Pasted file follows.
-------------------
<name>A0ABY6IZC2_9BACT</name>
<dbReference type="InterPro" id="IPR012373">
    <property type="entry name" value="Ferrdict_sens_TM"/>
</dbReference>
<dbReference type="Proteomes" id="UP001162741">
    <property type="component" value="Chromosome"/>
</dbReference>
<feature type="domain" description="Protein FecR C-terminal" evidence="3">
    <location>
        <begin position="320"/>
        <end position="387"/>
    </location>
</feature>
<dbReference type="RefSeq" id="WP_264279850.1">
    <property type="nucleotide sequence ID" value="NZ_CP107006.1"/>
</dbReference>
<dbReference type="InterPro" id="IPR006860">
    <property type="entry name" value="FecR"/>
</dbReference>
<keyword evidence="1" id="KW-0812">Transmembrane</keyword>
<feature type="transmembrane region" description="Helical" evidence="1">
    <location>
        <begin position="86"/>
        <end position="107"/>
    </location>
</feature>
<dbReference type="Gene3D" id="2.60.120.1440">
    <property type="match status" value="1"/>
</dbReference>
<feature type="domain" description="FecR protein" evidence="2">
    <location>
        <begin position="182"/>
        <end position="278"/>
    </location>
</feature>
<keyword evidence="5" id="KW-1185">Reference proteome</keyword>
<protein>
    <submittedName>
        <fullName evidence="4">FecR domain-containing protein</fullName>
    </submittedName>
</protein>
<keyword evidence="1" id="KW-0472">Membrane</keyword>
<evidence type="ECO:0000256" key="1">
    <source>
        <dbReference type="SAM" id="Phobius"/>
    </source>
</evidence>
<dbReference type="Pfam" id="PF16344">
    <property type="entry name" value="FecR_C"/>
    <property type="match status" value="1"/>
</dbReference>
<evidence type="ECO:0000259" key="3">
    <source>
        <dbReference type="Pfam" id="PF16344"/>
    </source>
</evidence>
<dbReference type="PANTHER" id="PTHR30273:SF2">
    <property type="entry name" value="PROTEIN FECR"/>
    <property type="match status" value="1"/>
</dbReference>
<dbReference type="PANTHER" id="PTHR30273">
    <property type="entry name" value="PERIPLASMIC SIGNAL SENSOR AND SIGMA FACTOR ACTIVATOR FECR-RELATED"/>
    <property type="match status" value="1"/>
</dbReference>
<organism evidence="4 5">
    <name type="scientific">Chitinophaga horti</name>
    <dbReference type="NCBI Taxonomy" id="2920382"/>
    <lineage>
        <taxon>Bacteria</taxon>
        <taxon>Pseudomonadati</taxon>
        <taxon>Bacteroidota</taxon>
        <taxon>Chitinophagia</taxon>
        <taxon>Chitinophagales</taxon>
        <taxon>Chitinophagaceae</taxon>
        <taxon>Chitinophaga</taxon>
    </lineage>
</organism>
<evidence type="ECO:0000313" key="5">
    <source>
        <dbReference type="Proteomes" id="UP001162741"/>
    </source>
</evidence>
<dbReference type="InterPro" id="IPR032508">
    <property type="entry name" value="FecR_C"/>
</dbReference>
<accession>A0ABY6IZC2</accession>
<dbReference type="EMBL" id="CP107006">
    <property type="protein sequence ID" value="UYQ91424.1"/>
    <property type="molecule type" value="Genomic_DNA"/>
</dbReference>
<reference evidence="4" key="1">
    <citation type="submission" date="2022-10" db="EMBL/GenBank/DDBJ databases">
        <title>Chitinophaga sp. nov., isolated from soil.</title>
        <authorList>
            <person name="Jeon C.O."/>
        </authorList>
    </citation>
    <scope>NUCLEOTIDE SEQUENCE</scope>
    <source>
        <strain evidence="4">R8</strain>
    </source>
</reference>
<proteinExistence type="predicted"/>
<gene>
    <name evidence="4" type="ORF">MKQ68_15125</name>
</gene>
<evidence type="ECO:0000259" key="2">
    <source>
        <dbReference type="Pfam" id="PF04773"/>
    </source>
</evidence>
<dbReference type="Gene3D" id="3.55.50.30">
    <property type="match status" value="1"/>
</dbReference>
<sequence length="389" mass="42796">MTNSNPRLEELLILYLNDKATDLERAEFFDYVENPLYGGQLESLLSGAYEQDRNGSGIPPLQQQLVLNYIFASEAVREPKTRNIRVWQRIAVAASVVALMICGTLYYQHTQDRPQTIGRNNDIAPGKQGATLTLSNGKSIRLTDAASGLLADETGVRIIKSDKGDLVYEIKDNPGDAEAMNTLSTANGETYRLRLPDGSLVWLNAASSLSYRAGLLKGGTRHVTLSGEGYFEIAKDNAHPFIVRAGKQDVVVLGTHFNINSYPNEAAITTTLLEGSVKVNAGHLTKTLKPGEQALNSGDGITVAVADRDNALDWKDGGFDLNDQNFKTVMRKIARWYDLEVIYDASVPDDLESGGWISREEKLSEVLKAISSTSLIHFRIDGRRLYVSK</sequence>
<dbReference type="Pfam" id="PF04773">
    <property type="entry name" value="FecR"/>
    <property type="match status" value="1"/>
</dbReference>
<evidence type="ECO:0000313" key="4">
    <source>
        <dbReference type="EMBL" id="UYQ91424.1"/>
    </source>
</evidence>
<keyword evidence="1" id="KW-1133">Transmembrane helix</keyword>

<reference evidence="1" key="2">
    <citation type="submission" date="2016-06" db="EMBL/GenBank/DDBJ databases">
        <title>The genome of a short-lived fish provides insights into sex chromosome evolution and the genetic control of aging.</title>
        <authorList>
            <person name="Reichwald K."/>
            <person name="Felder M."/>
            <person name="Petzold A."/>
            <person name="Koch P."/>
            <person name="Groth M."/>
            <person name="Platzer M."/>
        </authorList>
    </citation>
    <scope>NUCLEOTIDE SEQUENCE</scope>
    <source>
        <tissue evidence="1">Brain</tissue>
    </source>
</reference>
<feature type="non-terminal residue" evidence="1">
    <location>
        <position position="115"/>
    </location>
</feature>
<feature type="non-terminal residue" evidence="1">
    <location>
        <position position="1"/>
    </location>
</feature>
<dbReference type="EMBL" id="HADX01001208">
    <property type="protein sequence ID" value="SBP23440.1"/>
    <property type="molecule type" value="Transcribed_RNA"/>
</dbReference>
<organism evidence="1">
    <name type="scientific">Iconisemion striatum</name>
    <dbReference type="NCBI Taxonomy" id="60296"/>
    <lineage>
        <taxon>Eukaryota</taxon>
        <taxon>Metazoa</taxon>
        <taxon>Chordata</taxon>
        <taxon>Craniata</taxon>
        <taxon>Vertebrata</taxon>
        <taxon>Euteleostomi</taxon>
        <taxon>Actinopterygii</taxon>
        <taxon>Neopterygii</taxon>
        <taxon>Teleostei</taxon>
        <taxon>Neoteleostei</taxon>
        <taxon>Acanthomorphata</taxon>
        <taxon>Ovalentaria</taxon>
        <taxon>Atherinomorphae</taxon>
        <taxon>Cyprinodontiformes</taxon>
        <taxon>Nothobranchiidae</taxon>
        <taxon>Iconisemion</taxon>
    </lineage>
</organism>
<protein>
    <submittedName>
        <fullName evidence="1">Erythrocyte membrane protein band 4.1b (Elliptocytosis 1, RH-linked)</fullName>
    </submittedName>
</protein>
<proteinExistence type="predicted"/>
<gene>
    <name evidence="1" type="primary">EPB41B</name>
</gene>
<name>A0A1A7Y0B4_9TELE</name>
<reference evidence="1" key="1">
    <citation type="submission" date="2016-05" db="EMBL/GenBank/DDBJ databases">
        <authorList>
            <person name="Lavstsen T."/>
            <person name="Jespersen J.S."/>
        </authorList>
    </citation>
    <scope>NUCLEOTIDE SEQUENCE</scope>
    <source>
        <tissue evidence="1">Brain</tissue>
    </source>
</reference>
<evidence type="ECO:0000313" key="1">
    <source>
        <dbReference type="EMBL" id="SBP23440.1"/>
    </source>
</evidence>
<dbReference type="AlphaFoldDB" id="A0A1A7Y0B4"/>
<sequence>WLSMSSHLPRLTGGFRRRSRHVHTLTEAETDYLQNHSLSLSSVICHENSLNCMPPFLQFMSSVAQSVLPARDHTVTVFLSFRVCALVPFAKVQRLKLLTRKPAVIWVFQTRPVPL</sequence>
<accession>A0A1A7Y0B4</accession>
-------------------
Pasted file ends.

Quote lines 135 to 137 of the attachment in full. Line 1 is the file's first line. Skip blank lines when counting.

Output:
            <person name="Platzer M."/>
        </authorList>
    </citation>